When the public sector authorities use foreign cloud providers for data storage

Digital sovereignty is one of three annual focus topics of the “Digital Switzerland Strategy”. It is about the question of how dependencies in the digital world can be reduced. One concrete application is the public authority cloud: Is a Swiss administration allowed to store its data with a foreign cloud provider? Yes, concludes a panel of legal experts – although additional measures are necessary to protect citizens.

“If we hadn’t had the whole story with Snowden and the NSA, everyone would be a little less excited,” explains Esther Zysset at the panel discussion on the city of Zurich’s public authority cloud. The public law expert discusses with Christian Laux the expert opinion that his law firm wrote for the city of Zurich. It certifies that the outsourcing of the public authority cloud to servers of foreign manufacturers is not a problem for the City of Zurich from a legal point of view. The panel is a joint event of the Bern University of Applied Sciences (BFH) and the Swiss Data Alliance, an independent think tank for constructive data policy. Rika Koch from the BFH’s Public Sector Transformation Institute will moderate the discussion.

The three experts agree that when a public authority moves its data into the cloud, it bears a responsibility – it must know what is happening technically, but also what contractual and legal framework conditions exist. That is why there is no need for an additional law, argues Christian Laux: “The political discussion must not hide behind the legal questions. Because the legality and proportionality of a cloud solution for government data is primarily a question of correct, careful implementation.”

Indeed, the breakdown of responsibility according to political will, technical framework conditions and concrete requirements for a respective organisational unit makes sense, attests Esther Zysset. “What is difficult, however, are the aspects that have to do with foreign involvement.” There would be no adequate legal protection for citizens if, for example, a foreign authority demanded the surrender of data about a person. Christian Laux agrees: “It is no longer possible to guarantee 100% that the data will not be accessed in the event of legal proceedings abroad. There is a need for action here at the federal level.”

However, the experts have fewer concerns with regard to access by intelligence services, for example under the American CLOUD Act. “As soon as American authorities demand the surrender of data, the cloud provider will already inform that it is the data of an authority.” The American authority would then contact the city of Zurich – and the city could bring the case to Switzerland and have it dealt with according to Swiss jurisdiction.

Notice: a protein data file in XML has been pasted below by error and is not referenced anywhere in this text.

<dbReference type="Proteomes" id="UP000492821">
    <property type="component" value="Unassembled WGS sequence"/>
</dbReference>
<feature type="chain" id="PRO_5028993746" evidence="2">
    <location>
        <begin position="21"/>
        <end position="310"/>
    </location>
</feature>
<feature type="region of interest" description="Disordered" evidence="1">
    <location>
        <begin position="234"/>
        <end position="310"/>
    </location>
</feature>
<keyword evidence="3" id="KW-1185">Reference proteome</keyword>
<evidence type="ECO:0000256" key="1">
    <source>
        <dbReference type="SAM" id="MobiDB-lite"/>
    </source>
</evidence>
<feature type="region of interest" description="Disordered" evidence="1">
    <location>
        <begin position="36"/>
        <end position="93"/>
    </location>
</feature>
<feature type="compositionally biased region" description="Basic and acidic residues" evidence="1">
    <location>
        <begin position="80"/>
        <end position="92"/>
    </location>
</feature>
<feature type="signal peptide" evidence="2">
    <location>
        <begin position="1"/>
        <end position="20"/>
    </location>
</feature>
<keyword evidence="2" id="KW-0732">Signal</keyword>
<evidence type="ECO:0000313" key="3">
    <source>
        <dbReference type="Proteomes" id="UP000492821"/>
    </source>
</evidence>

Only from the perspective of constitutional law does the expert opinion go too far in one respect, says Esther Zysset: “The expert opinion describes how an authority can authorise access to the cloud and thus de facto disregard official secrecy. This ultimately means that an executive decision has greater weight than the law passed by the legislature.” However, this is only problematic if the approvals are very sweeping instead of case-by-case, she concedes.

The recording of the panel discussion can be found here.

Focus on data sovereignty

As a partial aspect of digital sovereignty, data sovereignty formulates what must be done in connection with data so that a state can act sovereignly. The focus here is on three aspects:

  1. The delimitation of competences vis-à-vis other states (e.g. procedure in the event of criminal prosecution abroad)
  2. The sovereignty of a state with regard to its own data (e.g. the commercial use of certain data-related transactions)
  3. The ability to defend against external attacks (e.g. protection against espionage)

A newly awakened interest in the concept of sovereignty is also reflected in the multitude of interest groups that are pushing forward a respective reinterpretation of the concept and thus of the understanding of the state. In order to facilitate a constructive discourse, the Swiss Data Alliance has published a concept paper that summarises the anchor points of data sovereignty.

The Swiss Data Alliance is committed to a constructive data policy at the interface of research, business and civil society.

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AUTHOR: Jonas Bärtschi

Jonas Bärtschi is a research associate at the Institute Public Sector Transformation. He is the managing director of the Swiss Data Alliance.

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